As I write, the COVID-19 pandemic is ongoing. Consumers’ behaviour and habits have changed dramatically, financial companies’ stability is being tested, and many merchants are being forced to adapt or die. Outlining the long-term impacts and consequences would involve an extended approach, but through the narrower lens of this article the key points are that all parties will need to save money, and remote commerce will be more important than ever. A2A payments can help everyone achieve these goals.
As rules enforcing the creation of open APIs by financial services companies come into force, we will see more third parties seizing the opportunity to build payment solutions on top of them. Those third parties then need to get merchants and consumers using them.
It should be an easier sell to merchants as ecommerce booms globally and COVID-19 accelerates the trend. They have an imperative to enable online sales, and given economic conditions, to do so cheaply.
Customer adoption will be trickier as old habits die hard, so the benefits of A2A payments vs other methods have to be clearly demonstrated. If the user journey is executed properly, the checkout should be quicker and easier. Using A2A payments could also be cheaper for the customer, if merchants pass on a percentage of the savings made by not paying fees to schemes as an incentive. Banks and larger A2A payment providers could offer rewards to customers using A2A too.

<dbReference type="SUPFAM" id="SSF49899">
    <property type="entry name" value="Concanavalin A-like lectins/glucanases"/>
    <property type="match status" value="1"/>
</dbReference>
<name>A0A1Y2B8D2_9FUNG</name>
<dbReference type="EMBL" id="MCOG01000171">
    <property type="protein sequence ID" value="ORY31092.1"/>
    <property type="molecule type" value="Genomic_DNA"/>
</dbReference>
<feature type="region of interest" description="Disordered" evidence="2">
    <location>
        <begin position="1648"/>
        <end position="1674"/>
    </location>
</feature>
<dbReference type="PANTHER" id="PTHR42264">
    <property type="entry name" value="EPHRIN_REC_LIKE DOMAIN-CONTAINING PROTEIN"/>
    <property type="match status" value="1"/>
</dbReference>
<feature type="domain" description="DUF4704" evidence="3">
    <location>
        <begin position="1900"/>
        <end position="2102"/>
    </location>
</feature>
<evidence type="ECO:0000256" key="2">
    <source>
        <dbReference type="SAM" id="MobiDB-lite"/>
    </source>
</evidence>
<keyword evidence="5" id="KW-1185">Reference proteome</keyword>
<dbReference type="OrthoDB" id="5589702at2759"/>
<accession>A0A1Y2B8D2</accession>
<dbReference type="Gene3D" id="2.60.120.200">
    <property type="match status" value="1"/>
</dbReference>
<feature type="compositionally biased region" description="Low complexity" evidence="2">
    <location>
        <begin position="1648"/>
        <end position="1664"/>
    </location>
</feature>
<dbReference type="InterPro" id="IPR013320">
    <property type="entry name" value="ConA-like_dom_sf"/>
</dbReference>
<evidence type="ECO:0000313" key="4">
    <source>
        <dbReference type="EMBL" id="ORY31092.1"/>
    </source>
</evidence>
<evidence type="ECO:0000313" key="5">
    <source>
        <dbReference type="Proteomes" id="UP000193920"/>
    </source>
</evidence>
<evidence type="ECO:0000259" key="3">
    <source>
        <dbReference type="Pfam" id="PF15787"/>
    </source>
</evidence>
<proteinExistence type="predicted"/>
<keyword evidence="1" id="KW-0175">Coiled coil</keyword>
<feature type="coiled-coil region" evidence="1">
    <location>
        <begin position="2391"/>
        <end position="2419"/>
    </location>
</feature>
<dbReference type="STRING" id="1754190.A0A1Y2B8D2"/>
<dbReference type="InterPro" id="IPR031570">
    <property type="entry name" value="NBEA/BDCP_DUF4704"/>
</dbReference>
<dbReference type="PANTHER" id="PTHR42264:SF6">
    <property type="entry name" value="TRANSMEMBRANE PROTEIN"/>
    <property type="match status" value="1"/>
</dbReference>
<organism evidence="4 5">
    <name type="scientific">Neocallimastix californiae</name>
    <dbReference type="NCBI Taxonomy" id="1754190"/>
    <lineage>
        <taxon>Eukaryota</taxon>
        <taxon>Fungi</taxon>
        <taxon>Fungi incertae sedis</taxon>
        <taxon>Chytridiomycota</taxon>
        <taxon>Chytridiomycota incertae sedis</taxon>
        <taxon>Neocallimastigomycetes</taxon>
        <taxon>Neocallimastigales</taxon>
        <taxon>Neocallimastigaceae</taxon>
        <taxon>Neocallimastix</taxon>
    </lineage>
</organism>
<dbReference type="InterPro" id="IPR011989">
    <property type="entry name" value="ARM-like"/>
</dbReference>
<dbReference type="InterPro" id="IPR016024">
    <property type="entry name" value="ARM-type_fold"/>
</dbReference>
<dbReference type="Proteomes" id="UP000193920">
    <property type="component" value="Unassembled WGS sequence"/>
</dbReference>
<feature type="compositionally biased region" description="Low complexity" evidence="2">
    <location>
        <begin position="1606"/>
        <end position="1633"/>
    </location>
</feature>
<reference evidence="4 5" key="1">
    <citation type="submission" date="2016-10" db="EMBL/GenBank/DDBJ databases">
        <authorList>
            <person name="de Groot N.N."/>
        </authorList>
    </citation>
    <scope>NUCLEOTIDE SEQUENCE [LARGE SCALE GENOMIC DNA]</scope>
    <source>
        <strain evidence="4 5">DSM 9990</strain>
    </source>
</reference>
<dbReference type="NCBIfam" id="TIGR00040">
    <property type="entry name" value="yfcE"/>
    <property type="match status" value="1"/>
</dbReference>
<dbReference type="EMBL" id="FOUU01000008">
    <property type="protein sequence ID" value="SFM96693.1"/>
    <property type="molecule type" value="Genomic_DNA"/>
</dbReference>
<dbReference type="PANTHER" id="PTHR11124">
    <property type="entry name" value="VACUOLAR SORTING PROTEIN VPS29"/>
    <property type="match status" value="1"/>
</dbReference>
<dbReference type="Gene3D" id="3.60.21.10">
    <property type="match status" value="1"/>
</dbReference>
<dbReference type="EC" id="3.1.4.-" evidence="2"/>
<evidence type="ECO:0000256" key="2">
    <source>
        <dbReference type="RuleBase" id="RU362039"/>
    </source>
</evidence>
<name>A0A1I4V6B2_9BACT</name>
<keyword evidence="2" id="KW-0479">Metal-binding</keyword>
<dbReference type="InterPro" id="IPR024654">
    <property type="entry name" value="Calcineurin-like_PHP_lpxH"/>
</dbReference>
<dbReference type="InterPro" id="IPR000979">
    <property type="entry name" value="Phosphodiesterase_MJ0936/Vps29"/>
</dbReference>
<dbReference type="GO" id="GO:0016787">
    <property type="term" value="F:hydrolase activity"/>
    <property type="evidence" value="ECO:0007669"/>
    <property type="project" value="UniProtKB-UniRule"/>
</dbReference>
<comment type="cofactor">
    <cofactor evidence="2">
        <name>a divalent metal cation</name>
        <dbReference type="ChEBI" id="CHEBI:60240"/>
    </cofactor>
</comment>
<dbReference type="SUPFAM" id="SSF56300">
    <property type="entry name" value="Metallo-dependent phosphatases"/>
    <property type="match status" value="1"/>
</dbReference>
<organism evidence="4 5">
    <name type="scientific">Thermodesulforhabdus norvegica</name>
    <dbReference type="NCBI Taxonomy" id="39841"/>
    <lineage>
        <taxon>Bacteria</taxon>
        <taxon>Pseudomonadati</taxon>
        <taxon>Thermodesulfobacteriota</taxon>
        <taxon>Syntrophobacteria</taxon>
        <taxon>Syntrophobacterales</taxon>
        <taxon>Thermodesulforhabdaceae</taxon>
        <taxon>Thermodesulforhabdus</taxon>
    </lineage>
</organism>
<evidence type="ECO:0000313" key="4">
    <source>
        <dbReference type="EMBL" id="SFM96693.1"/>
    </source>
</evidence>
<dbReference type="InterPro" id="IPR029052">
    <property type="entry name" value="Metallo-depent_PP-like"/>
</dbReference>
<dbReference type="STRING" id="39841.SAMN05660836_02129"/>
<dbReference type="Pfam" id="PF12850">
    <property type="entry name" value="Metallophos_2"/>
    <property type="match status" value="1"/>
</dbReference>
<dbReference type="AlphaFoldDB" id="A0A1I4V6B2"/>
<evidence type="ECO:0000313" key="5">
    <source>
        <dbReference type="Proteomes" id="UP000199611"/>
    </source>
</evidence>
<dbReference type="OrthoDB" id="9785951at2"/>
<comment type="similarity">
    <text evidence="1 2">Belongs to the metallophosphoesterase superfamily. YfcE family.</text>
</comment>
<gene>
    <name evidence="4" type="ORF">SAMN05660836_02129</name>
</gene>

Ease of purchase and price are arguably two of the biggest drivers behind whether a customer chooses a particular merchant over a comparable one, so these two combined factors will drive adoption.
Of course, there are countries where the percentage of people who have accounts at formal financial institutions is low, presenting a hurdle to A2A adoption. Yet things can be facilitated in this matter, by the continuing spread of technology-enabled solutions that offer financial accounts with more innovative providers.
Considering all the above, there’s every reason to believe A2A payments will become the next globally ubiquitous payment method.
About the author
Sarah is responsible for generating unique, engaging, and insightful research on subject areas across the finance and tech industries. She’s a regular host of 11:FS podcasts, and frequently presents at global fintech conferences and events.
„Tendinţele pe care le-am remarcat înainte de începerea pandemiei s-au accelerat pe perioada stării de urgenţă. Am văzut acest lucru ca o oportunitate, un tipping point pentru bancă. Post-pandemie nu avem cum sa ne întoarcem la comportamentul financiar pe care îl aveam până în februarie a.c. Relaţia românilor cu online-ul s-a schimbat. In plus, cardul fizic se va dematerializa. Vom asista la o scădere a cererii pentru cardurile fizice, respectiv la o creştere a preferinţei pentru componenta digitală a acestora.”